General Motors' new military defense unit is up and running and has hired a U.S. Army veteran as its president.
GM Defense LLC, a Washington, D.C.-based subsidiary of the automaker, recently appointed retired Maj. Gen. John Charlton to the position. An exact appointment date was not immediately available. He will report to GM Defense CEO Charlie Freese, a 15-year GM veteran and fuel cell technology specialist. Freese reports to GM product chief Mark Reuss.
The news comes roughly a year after Automotive News first reported GM's plans to resurrect GM Defense after selling its previous defense unit to General Dynamics Corp. for $1.1 billion in 2003.
Prior to joining GM Defense, Charlton spent a 34 years in the U.S. Army, with three combat tours in Iraq and one in Afghanistan. He held command positions at every level and various senior staff positions on the U.S. Joint Chiefs of Staff.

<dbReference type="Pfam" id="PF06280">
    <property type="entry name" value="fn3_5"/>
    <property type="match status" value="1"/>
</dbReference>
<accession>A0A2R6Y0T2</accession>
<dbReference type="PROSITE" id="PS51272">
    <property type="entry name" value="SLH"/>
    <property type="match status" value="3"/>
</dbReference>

Charlton, who most recently was a commanding general for the U.S. Army Test and Evaluation Command, said he is "proud" to continue his career in the defense industry with GM, which has the "flexibility and agility to provide scalable options that can meet the ever-changing requirements of our country's warfighters."
GM Defense initially is expected to focus on military and aerospace applications for GM's emerging fuel cell technologies, including a fuel cell-powered Chevrolet Colorado known as the ZH2 and the Silent Utility Rover Universal Superstructure platform.
In June, GM announced an exclusive deal with Liebherr-Aerospace of France to develop a hydrogen fuel cell-powered auxiliary power unit for aircraft applications. An auxiliary power unit typically powers an aircraft's lighting, air conditioning, backup systems and other auxiliary functions.
GM Defense also is advertising itself as a specialist in vehicle development, system cybersecurity, and electric and autonomous vehicle technologies.
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